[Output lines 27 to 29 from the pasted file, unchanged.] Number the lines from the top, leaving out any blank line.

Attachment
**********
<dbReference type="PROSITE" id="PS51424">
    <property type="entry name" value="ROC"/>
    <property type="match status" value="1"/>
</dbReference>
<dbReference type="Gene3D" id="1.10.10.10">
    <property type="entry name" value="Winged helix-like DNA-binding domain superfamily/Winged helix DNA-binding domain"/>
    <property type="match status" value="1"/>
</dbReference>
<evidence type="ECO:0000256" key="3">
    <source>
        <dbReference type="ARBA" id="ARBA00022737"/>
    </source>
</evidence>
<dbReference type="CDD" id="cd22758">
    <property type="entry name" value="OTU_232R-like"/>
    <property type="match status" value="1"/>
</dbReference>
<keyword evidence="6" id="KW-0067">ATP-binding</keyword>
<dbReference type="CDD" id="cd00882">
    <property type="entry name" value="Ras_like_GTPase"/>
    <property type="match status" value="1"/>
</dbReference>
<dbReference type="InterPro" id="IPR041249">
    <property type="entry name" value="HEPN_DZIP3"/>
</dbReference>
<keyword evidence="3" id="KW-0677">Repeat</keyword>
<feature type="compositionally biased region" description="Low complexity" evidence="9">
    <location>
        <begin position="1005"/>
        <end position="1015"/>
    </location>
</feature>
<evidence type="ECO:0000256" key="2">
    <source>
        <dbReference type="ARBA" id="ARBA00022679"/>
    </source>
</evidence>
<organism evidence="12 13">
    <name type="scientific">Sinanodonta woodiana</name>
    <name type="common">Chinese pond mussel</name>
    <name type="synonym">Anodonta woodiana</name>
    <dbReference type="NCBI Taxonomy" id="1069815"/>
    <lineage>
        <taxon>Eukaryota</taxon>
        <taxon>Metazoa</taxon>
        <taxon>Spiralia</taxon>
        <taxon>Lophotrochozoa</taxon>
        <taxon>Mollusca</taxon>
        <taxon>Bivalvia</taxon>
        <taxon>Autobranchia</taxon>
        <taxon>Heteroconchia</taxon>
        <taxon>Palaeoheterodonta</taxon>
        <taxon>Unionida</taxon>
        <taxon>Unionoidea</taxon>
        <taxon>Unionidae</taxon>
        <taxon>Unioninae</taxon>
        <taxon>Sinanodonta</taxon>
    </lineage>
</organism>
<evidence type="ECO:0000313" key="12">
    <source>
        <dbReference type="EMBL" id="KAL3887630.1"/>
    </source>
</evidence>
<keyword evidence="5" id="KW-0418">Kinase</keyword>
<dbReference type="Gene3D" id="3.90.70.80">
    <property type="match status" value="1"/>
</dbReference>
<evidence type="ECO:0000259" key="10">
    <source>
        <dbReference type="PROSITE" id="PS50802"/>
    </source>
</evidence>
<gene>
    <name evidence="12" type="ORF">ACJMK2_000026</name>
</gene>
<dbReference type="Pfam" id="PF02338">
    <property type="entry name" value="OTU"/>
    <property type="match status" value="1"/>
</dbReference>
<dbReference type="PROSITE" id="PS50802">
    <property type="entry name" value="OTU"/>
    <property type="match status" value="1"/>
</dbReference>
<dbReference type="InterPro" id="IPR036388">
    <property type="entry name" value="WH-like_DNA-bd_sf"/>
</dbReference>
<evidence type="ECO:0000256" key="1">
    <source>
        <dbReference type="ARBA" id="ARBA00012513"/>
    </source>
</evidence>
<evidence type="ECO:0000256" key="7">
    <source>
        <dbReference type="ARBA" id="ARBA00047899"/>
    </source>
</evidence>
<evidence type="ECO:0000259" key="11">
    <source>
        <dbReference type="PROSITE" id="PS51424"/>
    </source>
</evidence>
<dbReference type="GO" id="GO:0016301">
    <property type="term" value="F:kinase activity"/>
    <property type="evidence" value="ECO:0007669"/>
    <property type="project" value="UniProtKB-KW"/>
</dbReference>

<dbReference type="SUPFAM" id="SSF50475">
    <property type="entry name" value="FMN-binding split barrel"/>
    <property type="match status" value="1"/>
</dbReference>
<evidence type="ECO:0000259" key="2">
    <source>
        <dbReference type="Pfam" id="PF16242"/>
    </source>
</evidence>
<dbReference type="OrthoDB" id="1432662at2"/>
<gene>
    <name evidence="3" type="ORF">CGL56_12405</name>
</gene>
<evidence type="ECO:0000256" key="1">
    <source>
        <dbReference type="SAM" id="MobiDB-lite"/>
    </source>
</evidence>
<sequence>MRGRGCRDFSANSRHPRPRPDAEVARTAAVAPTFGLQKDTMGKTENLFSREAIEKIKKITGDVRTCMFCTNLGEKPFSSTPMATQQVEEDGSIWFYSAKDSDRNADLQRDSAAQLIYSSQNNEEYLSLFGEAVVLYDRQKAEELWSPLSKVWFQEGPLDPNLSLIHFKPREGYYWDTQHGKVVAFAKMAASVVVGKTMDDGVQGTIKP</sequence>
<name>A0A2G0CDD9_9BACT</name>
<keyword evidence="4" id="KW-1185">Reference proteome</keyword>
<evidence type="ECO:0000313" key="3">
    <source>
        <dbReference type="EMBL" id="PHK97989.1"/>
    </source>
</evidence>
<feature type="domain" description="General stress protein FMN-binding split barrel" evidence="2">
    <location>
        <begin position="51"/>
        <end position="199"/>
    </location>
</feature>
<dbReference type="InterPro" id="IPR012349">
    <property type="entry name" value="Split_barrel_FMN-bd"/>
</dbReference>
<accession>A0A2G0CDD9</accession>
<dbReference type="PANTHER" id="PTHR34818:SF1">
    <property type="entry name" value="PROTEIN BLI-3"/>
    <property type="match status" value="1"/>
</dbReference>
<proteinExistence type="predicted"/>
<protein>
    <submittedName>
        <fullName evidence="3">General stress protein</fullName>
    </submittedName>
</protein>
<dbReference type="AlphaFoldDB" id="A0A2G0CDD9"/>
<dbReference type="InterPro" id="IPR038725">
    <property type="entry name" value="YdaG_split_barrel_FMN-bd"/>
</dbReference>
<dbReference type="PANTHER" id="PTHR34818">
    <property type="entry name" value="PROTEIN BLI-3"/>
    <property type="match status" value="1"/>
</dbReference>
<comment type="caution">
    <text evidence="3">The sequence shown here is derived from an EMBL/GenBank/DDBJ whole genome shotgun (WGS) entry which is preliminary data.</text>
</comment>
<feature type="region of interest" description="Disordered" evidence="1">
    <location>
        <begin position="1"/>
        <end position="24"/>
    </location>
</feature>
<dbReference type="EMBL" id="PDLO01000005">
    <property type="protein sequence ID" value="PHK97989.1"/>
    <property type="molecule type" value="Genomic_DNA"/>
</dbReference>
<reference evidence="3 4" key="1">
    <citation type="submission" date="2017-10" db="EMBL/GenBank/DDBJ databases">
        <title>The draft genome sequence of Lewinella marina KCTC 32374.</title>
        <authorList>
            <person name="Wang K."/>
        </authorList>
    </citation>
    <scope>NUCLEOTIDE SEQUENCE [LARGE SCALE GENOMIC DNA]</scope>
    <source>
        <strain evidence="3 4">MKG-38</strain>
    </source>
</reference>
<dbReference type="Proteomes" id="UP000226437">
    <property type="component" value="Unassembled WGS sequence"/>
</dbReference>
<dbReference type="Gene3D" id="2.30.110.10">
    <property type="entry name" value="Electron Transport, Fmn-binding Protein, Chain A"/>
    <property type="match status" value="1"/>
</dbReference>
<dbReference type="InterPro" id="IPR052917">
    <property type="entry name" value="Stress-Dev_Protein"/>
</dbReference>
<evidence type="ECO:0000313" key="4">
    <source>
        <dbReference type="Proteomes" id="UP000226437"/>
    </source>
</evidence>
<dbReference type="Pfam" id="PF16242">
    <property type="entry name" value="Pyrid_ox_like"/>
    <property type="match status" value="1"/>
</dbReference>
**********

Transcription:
<feature type="compositionally biased region" description="Low complexity" evidence="9">
    <location>
        <begin position="1005"/>